Leading From Our Tears


In Christ’s public ministry we read about him not just crying, but weeping on two different occasions. As a new father I have had a crash course in deciphering and witnessing the difference between crying and weeping.One can be conjured up in order to get something in return while the other is a response that comes without preemptive thought or planning. Weeping is the overwhelming outpour of a breaking heart that disregards all rules, motives, and stipulations. It is honest hurt and brokenness.

One of the places Christ weeps is in Luke 19:41-44 when He is entering Jerusalem for the last time. Before entering he is stopped in his tracks. He literally cannot continue walking with the overwhelming knowledge of brokenness He knows to be filling the city and people He loves. This is where Christ changes my emotional commitment and involvement with my city and the community around me.

My good friend JC Elliott is a youth pastor in Stockton, CA. He once asked me this while my family and I still lived in Stockton – “Evan, would you ever tell a kid in your youth group he’s worthless, ugly, hopeless, and has no chance to succeed? Would you ever let someone else say that to a kid? Then why are we so careless in the way we talk about Stockton. It will not get better if nobody believes it can get better. That change begins with howwe talk about our city.”

JC’s comments were less on our words but speaks more to the place that we’ve allowed our hearts to settle into. In our world it seems we’ve figured everything out, settled down, and slowly allowed cynicism of the “bad and broken” to take root. On person who speaks powerfully to this is Dr. Paul Farmer was quoted in the book Mountains Beyond Mountains saying, “Cynicism is a coward’s greatest weapon.” This is how I am working on battling the cynicism or indifferencefor the people in the city and cities closest to me.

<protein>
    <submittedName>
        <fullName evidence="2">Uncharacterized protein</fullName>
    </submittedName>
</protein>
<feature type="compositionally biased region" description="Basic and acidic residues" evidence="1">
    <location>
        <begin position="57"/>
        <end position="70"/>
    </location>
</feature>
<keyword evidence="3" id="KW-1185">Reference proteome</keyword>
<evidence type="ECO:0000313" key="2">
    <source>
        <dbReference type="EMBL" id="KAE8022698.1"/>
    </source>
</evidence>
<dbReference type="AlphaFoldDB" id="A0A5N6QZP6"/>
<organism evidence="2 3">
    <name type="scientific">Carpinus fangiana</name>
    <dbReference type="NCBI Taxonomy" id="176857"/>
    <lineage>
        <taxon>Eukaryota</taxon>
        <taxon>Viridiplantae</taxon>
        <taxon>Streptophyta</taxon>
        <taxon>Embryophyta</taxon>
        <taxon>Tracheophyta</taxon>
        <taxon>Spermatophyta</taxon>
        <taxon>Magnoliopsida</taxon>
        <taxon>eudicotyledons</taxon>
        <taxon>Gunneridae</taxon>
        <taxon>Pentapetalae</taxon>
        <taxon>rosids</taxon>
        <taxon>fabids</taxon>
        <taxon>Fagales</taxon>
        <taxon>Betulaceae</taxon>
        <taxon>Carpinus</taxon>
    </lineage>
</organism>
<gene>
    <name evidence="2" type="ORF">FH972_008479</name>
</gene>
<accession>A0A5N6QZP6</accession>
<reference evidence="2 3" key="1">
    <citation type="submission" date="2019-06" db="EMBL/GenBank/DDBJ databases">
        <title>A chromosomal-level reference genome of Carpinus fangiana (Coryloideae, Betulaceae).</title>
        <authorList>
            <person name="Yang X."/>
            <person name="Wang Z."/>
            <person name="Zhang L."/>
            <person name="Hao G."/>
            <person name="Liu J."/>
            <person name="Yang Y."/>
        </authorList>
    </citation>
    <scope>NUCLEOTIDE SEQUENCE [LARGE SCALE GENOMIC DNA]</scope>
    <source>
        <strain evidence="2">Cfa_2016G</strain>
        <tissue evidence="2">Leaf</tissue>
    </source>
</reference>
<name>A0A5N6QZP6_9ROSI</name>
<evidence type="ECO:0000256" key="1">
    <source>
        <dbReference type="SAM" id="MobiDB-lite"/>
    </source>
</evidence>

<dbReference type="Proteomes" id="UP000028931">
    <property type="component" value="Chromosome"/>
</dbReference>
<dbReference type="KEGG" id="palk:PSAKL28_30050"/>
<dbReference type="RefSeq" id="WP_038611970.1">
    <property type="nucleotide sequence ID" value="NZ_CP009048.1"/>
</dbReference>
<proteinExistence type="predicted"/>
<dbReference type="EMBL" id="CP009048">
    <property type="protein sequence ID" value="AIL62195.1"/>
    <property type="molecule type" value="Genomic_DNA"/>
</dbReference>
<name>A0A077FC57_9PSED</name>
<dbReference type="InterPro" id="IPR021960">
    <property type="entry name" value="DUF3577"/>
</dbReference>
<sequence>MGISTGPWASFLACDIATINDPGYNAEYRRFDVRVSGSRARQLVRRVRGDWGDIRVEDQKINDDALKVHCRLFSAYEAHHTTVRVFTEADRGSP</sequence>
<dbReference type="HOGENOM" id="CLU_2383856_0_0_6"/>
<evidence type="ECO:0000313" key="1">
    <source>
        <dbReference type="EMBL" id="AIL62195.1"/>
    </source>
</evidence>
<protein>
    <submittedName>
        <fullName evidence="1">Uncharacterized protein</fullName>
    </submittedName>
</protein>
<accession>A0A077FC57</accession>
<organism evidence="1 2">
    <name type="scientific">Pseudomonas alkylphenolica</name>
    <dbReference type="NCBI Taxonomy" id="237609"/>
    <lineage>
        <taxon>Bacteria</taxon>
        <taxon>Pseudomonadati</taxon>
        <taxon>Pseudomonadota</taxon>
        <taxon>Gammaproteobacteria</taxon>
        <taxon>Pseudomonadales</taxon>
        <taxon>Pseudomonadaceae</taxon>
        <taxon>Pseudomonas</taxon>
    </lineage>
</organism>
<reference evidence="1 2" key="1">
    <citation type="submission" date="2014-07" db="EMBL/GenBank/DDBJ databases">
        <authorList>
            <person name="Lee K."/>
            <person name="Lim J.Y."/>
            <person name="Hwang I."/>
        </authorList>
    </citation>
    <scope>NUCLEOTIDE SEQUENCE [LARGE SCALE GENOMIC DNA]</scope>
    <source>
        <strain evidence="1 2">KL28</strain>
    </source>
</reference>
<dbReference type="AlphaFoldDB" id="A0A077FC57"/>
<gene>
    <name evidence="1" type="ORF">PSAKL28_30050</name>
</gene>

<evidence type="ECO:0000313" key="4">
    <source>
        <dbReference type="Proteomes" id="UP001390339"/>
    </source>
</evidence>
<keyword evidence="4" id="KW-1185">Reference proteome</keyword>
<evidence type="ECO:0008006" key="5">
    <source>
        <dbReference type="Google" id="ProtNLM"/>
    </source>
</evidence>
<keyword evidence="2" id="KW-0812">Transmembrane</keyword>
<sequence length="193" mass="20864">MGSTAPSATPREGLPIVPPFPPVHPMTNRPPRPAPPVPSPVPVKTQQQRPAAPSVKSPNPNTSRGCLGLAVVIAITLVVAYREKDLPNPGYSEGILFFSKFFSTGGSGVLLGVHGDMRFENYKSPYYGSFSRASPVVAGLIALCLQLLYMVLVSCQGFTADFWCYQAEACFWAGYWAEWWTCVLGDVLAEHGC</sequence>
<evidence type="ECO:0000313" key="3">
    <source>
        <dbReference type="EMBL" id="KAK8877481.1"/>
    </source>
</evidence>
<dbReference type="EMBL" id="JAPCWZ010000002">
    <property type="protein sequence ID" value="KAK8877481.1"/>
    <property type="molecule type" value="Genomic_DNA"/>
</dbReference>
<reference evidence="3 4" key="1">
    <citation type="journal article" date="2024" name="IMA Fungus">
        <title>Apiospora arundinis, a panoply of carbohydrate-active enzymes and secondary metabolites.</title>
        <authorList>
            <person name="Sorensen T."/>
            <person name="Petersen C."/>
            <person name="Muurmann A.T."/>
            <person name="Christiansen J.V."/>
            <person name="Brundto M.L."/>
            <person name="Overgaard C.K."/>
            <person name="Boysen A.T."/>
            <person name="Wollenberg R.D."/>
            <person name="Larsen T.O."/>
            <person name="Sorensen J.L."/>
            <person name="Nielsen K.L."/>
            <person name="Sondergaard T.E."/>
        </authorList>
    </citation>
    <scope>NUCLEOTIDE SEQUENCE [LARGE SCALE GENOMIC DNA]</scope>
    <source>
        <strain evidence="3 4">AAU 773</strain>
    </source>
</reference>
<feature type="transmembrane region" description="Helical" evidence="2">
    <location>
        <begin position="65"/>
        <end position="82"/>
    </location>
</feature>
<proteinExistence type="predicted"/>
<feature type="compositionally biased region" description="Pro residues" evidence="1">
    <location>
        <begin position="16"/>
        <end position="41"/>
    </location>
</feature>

Become Emotionally Invested: When Christ wept in Luke 19 it wasn’tbecause of His impending crucifixion. His death was voluntary. He wept because He allowed himself to become emotionally invested in the people. He did not view them as a “pet project” that was going to boost his resume, appease his conscience, or improve his standing with God. He plainly andfully loved the people in his city and could not walk away with out giving them everything He had.

Cultivate Knowledge of the Bigger Picture: Christ wept when He arrived at Lazarus’ tomb – then raised him from the dead. Christ wept when He saw Jerusalem – then He gave his own life for them. The realities of our earthly circumstances are not limiting factors in God’s Kingdom. It is one thing to be emotionally invested – but if there is no knowledge of how cities, communities, individuals, or nations can and will be changed for the better– there’s no hope. Christ held tightly to this as Hebrews tells us, “For the glory set before him He endured the cross.”

Start Small and Work to Radical: “If I’m not doing something radical then what’s the point?” A question I hear often from high school and college students as well as my own twenty-something peers. Christ’s love for the people of Jerusalem and Judea started with attending a wedding and recognizing a place to bless and serve the people around him. We can’t be immobilized by the feeling of an “all-or-nothing” mentality. The sum of many small opportunities to love our city will be the habit of saying yes to bigger obstacles and victories God has before us.

I want to love like Christ loved and weep like He wept. I want to lead my family and my community into the places that break my heart because thatis where God is ready to raise someone, some thing, some city from the dead.

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